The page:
“I was doing really good there, but after an year I lost interest. If I really had a full interest in music, I would have produced more songs though my career. After the first few years [of my career] I started losing interest in it. I loved God too much to focus on these things. I keep singing because of other people’s influence. Wherever I am people see me as a singer.”
This would Hassaan’s first turn towards religion, and his first attempt to quit music. He would grow a beard, wear more Arabic clothing, and spend most of his time in the mosque. He was trying to “live a clean life”, as he puts it.
Fall and return
“Whatever I do, I have to do it right. I can’t follow Islam in parts, I have to follow it completely. But the government at the time did not like that, so I was arrested while I was at the mosque – my beard was shaved with chilli sauce and I spent around forty days in Gaamaadhoo Prison. I thought there was no escape from this whether I do good or bad. I realised there were no democratic or Islamic values here.”
He was asked to write a letter to President Gayoom justifying and detailing his lifestyle change, after which the president himself met Hassaan and offered his unsolicited religious advice. Gayoom explained to him that another man named Hassaan (a companion of the prophet) had used his skills in poetry to prevent a war during the prophet Muhammad’s time.
Hassaan was not convinced that his songs could in any way be compared to this other Hassaan’s poetry. But he felt he had no choice but to return to music as requested by the president.
Hassaan performed at some major shows after the return, such as the O’Neil Deep Blue Open surf event in 2003, the One World Beat music festival to help children with HIV/AIDS in 2004, and the Dhidhooo Eid Festival in 2005.
After another break he returned to music once again in 2007, now describing himself as a moderate Muslim. During this period he released the ‘Oivaru’ album.
Hassaan subsequently disappeared once again from the music scene, returning around 2010. In 2011 he was seen with Maldivian Democratic Party – something he states was based on principles rather than on money – with his political performances being seen as recently as March’s parliamentary elections.
Hassaan, like thousands of others around the country, went through a great deal of suffering from heroin addiction for a large part of his life.
“It was around 1996 I think, back then people didn’t have a clue about what heroin really was. A friend would give you some and you would use it, a few days later you realise you absolutely have to use again and then there is no escape from it. At the time people used it to get the cannabis feel, which is not such a harmful drug compared to heroin. But we should not use it either. Human beings do not need any of these drugs. A pure and clean mind is what is best for us, now I am like that.”
Within a year of being released from prison by President Gayoom, Hassaan relapsed. He stayed in Holhudhoo to escape his addiction for a while, but eventually had to return to Malé for work.
“After feeling better I would take some money from my wife before returning to Malé, I would promise her never to use again. But by the time I reache Thulhaagiri I am already thinking about certain houses in Malé. I am thinking about it before I even reach Malé. This is the level of power heroin can have over a person. To come over this strong power, we need a stronger power. And for me that is God.”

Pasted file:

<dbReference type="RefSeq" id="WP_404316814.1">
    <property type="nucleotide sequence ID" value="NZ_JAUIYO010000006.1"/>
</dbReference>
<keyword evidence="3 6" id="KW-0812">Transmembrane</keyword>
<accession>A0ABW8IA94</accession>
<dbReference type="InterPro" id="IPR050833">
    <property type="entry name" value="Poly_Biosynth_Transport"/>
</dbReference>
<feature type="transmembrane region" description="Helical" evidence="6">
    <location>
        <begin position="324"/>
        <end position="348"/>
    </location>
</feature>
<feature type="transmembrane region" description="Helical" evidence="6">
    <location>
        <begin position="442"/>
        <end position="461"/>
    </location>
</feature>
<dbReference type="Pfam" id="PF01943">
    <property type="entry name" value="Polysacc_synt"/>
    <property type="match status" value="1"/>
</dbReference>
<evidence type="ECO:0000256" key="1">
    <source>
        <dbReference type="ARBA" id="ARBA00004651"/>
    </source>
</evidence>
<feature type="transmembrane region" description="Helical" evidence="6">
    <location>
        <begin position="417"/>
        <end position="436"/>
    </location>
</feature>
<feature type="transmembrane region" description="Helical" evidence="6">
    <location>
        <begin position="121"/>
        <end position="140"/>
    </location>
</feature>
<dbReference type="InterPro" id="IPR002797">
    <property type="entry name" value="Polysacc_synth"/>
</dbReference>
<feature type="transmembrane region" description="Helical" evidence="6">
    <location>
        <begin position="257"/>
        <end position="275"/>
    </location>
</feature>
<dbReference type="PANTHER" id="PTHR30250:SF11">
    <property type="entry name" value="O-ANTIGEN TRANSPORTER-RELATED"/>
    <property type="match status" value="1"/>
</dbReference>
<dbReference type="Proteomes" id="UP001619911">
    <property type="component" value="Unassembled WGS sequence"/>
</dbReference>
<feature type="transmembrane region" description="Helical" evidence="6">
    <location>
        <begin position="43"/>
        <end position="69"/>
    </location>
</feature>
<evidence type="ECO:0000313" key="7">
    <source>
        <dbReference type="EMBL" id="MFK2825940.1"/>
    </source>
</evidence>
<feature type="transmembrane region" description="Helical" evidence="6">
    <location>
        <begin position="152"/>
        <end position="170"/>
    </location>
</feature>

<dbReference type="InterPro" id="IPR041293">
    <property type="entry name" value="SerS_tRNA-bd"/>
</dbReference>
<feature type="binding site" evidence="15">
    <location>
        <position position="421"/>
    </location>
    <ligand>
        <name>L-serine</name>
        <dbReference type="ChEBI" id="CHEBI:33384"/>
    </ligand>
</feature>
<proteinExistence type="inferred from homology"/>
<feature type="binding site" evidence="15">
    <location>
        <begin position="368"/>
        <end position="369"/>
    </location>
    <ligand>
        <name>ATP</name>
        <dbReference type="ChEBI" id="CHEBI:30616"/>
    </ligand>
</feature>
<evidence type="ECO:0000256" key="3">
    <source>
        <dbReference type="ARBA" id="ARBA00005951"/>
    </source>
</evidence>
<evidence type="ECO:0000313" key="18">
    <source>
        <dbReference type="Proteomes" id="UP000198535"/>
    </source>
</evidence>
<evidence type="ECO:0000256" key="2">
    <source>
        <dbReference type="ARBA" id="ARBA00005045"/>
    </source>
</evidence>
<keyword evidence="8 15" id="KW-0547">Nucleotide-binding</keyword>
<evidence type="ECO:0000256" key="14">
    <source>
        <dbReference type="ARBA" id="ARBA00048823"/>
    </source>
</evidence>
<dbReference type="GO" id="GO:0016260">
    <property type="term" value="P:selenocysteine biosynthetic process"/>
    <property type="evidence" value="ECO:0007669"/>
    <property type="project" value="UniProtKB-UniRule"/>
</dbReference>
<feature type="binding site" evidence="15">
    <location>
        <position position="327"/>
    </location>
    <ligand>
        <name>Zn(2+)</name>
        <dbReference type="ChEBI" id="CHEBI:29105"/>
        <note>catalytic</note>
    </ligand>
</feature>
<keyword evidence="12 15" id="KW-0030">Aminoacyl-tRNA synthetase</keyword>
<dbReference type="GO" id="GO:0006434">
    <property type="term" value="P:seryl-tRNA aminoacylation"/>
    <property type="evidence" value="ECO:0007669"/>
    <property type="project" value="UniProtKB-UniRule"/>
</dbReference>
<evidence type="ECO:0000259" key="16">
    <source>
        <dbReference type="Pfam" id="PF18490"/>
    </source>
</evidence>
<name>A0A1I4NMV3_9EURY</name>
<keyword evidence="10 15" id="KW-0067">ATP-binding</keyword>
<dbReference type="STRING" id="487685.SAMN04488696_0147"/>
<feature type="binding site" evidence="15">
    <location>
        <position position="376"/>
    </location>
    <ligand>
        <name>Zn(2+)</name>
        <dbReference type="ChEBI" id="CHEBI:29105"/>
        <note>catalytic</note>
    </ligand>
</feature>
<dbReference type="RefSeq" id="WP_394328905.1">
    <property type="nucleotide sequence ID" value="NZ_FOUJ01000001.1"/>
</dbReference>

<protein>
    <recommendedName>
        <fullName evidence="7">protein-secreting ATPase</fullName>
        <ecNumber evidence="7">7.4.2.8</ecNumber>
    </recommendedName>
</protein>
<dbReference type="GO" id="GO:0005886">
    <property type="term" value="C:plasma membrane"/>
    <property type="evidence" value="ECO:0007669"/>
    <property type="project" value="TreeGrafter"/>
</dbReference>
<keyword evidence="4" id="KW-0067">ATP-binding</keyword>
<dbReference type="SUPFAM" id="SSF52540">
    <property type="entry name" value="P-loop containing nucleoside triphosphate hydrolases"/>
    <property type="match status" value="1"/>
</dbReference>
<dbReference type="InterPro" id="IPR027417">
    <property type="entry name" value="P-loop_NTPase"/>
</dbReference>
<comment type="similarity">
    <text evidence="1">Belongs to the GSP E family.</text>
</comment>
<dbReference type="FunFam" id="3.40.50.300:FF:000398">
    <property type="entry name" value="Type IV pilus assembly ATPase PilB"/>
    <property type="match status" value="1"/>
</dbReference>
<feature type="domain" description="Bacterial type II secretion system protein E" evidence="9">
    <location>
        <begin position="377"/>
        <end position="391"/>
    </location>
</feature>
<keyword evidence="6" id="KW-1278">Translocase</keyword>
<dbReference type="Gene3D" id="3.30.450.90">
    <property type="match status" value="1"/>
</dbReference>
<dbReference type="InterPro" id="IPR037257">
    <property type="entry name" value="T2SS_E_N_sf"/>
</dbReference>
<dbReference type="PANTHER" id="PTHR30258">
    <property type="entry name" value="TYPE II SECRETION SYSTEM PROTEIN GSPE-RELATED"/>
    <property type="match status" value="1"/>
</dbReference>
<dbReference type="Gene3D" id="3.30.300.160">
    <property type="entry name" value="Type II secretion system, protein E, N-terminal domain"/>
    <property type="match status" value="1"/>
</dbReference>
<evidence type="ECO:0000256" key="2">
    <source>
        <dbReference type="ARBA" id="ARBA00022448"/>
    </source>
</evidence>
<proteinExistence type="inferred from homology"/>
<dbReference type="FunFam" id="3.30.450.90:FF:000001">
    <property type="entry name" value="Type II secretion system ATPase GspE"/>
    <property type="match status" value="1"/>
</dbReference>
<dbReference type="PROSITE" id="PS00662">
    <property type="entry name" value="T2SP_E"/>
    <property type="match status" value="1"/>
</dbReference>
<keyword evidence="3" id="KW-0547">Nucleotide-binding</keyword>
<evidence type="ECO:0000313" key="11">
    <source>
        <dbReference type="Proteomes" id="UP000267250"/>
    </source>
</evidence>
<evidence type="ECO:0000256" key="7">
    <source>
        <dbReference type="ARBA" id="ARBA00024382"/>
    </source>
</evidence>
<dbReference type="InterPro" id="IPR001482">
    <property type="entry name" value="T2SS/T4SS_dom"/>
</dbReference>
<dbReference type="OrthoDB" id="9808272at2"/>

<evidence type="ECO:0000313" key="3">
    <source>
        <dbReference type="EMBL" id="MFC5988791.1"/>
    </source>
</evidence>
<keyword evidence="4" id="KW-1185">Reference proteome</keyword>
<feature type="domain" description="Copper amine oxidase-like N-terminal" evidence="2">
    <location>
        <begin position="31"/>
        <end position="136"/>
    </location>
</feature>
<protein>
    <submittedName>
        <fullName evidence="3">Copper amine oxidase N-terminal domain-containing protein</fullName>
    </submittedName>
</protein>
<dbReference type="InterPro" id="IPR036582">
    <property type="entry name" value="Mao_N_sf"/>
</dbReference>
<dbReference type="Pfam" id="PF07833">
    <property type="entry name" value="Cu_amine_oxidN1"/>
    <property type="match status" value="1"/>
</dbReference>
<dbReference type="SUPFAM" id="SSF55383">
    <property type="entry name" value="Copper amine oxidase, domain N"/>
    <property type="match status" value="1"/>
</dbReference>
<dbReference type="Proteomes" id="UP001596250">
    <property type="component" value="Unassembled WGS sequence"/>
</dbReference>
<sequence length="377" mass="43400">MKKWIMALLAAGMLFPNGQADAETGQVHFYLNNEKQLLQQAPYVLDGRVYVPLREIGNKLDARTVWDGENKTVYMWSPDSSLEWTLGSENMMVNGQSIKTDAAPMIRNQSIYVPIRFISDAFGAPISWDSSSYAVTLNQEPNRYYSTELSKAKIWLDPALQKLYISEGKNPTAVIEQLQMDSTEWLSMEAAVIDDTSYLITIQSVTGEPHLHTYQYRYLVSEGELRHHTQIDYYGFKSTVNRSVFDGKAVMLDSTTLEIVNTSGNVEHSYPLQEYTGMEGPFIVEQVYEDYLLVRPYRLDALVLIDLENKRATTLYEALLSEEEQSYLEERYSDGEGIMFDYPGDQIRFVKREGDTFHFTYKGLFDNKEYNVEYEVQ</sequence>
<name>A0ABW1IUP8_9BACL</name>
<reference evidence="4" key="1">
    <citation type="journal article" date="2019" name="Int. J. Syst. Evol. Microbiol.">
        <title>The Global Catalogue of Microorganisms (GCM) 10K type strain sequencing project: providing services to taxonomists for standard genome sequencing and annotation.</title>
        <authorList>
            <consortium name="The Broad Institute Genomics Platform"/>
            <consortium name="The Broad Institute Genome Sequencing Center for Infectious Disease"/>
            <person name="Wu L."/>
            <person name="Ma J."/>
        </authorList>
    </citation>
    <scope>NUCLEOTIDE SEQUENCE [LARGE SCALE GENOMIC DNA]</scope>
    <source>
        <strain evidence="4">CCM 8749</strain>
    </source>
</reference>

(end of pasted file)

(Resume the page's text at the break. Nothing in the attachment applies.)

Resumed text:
For Hassaan, the biggest encouragement to stay away from drugs came when it cost him his marriage and his relationship with his children. Without a place to live, Hassaan realised he had to be clean for good.
Escaping heroin by turning to God is the main reason Hassaan wants to quit music, as he believes music to be drawing him closer to heroin while turning to God keeps him away from it.
“We have to question ourselves about our purpose in life, we have to be courageous and fight. God has given me courage, and I have fallen in love with God. I love God more than anything else. Merely believing in God is not enough or believing in Islam is not enough. Focusing on God is the only way.”
His turning toward religion came with certain elements of the literalist Salafi form of Islam. Hassaan no longer believes in celebrating birthdays and he no longer believes music is good for people.
“I won’t say it is forbidden in Islam. I can’t tell other people what to do, but I know it has a negative impact on my behavior. It is hard to sleep at night when I get into music, so it is best to stay away from it. As soon as I returned to music I went back to heroin. Why did he [Gayoom] have to bring me back to music?”
Hassaan doesn’t believe that using drugs makes musicians any better in performing or composing, but does feel that turning to God makes him lose interest in music.
However, his body and movements during performances suggests he still loves music. Even during practice sessions last week he still seemed intoxicated with the music, dancing as if in a trance.
Hassaan admits that he still enjoys himself and to this day feels ecstatic whenever he is performing, though he maintains that he does not want to do it anymore.
He is completely abandoning music and poetry, with the exception of patriotic and religious songs without music. When asked if there is any way that he could make music and God coexist in his life, he replied:
“Please let this performance at Raalhugandu be my last. I don’t think I have many days to live.”
Hassaan requests everyone who loves him and his music to join him tonight and stand against heroin.